Larry Evans on chess: Marcel Duchamp’s vexing problem
August 10, 2008

“There is no solution, because there is no problem,” quipped Marcel Duchamp. In a recent issue of The Sienese Shredder, Francis Neumann discussed this diagram composed by Duchamp for a New York exhibition in 1943.

Many years ago Neumann also submitted it to my column in Chess Life, offering a reward of $15 to anyone who either could solve it or prove there was no possible solution. “I have since subjected this problem to the most powerful computers and I am now convinced that Duchamp has given us, in effect, a problem with no solution.”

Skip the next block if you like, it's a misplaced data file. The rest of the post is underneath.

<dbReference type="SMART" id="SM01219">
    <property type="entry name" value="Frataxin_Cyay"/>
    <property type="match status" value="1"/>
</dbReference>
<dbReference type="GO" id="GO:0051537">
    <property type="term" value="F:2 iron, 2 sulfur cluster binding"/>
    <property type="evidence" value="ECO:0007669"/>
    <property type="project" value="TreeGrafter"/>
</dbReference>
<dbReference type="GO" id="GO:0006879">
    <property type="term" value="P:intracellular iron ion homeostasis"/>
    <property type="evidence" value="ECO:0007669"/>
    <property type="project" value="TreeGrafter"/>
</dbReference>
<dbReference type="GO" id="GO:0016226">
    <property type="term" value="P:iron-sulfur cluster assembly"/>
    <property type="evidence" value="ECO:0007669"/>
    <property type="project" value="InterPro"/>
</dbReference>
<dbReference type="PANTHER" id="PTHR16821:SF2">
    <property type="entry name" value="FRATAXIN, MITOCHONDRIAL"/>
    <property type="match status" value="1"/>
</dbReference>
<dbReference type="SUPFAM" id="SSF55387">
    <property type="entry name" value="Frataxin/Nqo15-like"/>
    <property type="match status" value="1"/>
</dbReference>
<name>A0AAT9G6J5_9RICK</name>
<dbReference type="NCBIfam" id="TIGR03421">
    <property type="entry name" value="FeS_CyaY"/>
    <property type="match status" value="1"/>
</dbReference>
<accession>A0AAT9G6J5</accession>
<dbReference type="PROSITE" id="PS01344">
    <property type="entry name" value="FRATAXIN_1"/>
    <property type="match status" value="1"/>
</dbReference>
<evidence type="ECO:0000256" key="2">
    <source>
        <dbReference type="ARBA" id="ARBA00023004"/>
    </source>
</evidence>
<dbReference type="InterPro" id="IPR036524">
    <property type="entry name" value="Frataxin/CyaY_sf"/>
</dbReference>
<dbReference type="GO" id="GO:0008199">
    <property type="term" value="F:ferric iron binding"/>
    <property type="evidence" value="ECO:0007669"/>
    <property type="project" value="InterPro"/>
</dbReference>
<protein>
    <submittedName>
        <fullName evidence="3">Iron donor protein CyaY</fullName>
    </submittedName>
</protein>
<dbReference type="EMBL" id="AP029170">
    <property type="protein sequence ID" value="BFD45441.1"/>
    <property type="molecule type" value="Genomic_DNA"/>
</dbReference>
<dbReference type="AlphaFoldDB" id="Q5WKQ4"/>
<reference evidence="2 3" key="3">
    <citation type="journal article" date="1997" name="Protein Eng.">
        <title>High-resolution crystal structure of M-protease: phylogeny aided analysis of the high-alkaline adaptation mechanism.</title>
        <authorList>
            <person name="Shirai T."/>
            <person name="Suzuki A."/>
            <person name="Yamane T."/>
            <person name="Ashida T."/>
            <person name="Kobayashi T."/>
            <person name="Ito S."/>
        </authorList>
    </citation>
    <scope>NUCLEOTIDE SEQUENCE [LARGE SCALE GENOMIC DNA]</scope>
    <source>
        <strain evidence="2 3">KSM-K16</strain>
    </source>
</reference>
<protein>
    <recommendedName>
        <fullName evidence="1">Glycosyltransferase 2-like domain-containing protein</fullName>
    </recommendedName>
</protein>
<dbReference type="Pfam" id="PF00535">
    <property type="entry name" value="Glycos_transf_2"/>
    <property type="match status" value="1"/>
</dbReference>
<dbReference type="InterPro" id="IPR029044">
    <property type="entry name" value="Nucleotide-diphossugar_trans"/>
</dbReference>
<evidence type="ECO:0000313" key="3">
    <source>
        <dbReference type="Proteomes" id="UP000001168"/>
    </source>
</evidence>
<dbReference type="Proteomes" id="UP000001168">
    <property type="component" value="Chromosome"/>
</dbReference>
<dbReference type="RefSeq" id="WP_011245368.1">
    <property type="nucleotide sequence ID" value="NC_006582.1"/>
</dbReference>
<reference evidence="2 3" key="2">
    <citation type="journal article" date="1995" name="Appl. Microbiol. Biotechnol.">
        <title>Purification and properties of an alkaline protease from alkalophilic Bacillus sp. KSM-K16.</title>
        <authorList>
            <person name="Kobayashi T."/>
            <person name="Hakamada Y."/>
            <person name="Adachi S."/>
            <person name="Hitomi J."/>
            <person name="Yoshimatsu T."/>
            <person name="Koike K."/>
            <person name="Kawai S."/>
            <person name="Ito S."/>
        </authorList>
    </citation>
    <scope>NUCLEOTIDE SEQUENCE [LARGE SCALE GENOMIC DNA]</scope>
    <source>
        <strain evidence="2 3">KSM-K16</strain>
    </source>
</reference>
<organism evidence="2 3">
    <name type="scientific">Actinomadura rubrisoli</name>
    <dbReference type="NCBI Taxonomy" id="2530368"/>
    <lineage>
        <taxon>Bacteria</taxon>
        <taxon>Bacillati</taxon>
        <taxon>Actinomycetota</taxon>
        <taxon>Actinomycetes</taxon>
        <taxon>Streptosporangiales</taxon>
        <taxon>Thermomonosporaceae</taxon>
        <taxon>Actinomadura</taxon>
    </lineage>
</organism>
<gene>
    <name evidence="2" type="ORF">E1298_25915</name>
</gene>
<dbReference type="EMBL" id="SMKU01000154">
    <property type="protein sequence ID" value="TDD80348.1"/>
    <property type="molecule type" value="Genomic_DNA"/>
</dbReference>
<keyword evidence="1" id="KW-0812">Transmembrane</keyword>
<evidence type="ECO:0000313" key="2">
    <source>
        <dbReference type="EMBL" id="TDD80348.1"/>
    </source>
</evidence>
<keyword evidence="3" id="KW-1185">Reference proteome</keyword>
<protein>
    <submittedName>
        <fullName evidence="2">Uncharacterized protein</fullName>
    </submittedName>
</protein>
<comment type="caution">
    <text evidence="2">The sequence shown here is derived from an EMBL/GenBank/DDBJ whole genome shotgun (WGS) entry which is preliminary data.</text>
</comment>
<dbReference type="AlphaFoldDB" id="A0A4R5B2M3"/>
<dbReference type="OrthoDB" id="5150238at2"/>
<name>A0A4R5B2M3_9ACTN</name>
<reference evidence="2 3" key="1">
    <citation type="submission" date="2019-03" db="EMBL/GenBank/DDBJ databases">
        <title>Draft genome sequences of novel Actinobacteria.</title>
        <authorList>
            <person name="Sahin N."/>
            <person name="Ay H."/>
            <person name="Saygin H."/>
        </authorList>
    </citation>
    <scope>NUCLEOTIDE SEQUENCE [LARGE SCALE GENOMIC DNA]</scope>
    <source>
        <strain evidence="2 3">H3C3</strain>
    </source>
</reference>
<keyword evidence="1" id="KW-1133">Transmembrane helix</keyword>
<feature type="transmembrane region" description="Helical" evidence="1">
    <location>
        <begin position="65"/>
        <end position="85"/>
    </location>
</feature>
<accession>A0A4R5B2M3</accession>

The position was accompanied by an image of a Cupid with a bow and arrow. “Closer examination revealed that something is printed on the opposite side of the paper: below Duchamp’s signature in red ink one can faintly read the words ‘White to Play and Win.’ To chess enthusiasts this phrase can mean only one thing: a problem to solve in which White is instructed to move first and eventually win the game,” continued Neumann.

Duchamp presents us with a hint of its solution: a Cupid aiming his arrow. Cupid is, of course, the mythological god of love and his arrow is usually aimed in the direction of an amorous target; a direct hit can cause the recipient to fall deeply and blindly in love.

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